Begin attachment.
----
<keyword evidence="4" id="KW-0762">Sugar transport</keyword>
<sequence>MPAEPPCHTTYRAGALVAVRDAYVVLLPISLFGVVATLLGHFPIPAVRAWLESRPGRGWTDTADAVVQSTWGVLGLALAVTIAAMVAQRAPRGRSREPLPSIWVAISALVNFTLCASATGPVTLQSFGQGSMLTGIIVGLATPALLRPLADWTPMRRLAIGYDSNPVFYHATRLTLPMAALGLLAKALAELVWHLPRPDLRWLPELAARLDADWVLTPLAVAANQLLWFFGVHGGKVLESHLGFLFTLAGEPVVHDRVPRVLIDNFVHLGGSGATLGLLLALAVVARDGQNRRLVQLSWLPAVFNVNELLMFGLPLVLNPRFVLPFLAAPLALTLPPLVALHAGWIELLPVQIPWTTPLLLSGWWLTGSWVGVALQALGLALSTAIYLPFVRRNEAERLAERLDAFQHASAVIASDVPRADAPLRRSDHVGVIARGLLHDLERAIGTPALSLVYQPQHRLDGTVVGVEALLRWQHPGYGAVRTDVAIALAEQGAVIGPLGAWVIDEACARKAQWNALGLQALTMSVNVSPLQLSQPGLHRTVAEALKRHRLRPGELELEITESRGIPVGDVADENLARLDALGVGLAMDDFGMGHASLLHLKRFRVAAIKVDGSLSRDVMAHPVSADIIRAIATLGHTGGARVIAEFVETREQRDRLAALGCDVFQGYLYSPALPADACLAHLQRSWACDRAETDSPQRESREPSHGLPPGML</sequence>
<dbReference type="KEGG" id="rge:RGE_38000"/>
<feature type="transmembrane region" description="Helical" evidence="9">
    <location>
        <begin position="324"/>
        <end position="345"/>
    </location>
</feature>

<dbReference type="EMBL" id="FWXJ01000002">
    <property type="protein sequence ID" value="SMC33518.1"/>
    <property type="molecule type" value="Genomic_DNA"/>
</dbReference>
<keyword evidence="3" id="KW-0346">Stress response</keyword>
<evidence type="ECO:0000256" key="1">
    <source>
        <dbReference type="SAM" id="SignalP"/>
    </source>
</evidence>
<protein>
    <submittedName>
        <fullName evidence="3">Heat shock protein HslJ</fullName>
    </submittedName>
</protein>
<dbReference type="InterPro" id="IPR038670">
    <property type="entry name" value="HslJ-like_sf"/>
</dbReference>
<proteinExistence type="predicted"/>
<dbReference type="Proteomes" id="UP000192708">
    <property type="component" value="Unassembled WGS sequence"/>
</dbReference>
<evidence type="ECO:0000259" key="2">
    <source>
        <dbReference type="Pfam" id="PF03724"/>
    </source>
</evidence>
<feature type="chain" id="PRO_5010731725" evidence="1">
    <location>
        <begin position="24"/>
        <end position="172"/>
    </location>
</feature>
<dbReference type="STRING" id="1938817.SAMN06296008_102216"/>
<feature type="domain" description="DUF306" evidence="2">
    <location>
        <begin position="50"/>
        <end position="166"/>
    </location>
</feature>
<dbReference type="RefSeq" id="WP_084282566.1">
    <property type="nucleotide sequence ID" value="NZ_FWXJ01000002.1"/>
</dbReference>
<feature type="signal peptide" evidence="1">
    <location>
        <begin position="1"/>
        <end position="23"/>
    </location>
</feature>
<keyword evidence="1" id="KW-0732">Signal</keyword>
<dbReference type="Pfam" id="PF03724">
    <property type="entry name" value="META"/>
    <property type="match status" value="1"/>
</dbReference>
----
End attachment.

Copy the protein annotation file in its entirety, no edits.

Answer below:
<keyword evidence="4" id="KW-0762">Sugar transport</keyword>
<sequence>MPAEPPCHTTYRAGALVAVRDAYVVLLPISLFGVVATLLGHFPIPAVRAWLESRPGRGWTDTADAVVQSTWGVLGLALAVTIAAMVAQRAPRGRSREPLPSIWVAISALVNFTLCASATGPVTLQSFGQGSMLTGIIVGLATPALLRPLADWTPMRRLAIGYDSNPVFYHATRLTLPMAALGLLAKALAELVWHLPRPDLRWLPELAARLDADWVLTPLAVAANQLLWFFGVHGGKVLESHLGFLFTLAGEPVVHDRVPRVLIDNFVHLGGSGATLGLLLALAVVARDGQNRRLVQLSWLPAVFNVNELLMFGLPLVLNPRFVLPFLAAPLALTLPPLVALHAGWIELLPVQIPWTTPLLLSGWWLTGSWVGVALQALGLALSTAIYLPFVRRNEAERLAERLDAFQHASAVIASDVPRADAPLRRSDHVGVIARGLLHDLERAIGTPALSLVYQPQHRLDGTVVGVEALLRWQHPGYGAVRTDVAIALAEQGAVIGPLGAWVIDEACARKAQWNALGLQALTMSVNVSPLQLSQPGLHRTVAEALKRHRLRPGELELEITESRGIPVGDVADENLARLDALGVGLAMDDFGMGHASLLHLKRFRVAAIKVDGSLSRDVMAHPVSADIIRAIATLGHTGGARVIAEFVETREQRDRLAALGCDVFQGYLYSPALPADACLAHLQRSWACDRAETDSPQRESREPSHGLPPGML</sequence>
<dbReference type="KEGG" id="rge:RGE_38000"/>
<feature type="transmembrane region" description="Helical" evidence="9">
    <location>
        <begin position="324"/>
        <end position="345"/>
    </location>
</feature>

<dbReference type="EMBL" id="FWXJ01000002">
    <property type="protein sequence ID" value="SMC33518.1"/>
    <property type="molecule type" value="Genomic_DNA"/>
</dbReference>
<keyword evidence="3" id="KW-0346">Stress response</keyword>
<evidence type="ECO:0000256" key="1">
    <source>
        <dbReference type="SAM" id="SignalP"/>
    </source>
</evidence>
<protein>
    <submittedName>
        <fullName evidence="3">Heat shock protein HslJ</fullName>
    </submittedName>
</protein>
<dbReference type="InterPro" id="IPR038670">
    <property type="entry name" value="HslJ-like_sf"/>
</dbReference>
<proteinExistence type="predicted"/>
<dbReference type="Proteomes" id="UP000192708">
    <property type="component" value="Unassembled WGS sequence"/>
</dbReference>
<evidence type="ECO:0000259" key="2">
    <source>
        <dbReference type="Pfam" id="PF03724"/>
    </source>
</evidence>
<feature type="chain" id="PRO_5010731725" evidence="1">
    <location>
        <begin position="24"/>
        <end position="172"/>
    </location>
</feature>
<dbReference type="STRING" id="1938817.SAMN06296008_102216"/>
<feature type="domain" description="DUF306" evidence="2">
    <location>
        <begin position="50"/>
        <end position="166"/>
    </location>
</feature>
<dbReference type="RefSeq" id="WP_084282566.1">
    <property type="nucleotide sequence ID" value="NZ_FWXJ01000002.1"/>
</dbReference>
<feature type="signal peptide" evidence="1">
    <location>
        <begin position="1"/>
        <end position="23"/>
    </location>
</feature>
<keyword evidence="1" id="KW-0732">Signal</keyword>
<dbReference type="Pfam" id="PF03724">
    <property type="entry name" value="META"/>
    <property type="match status" value="1"/>
</dbReference>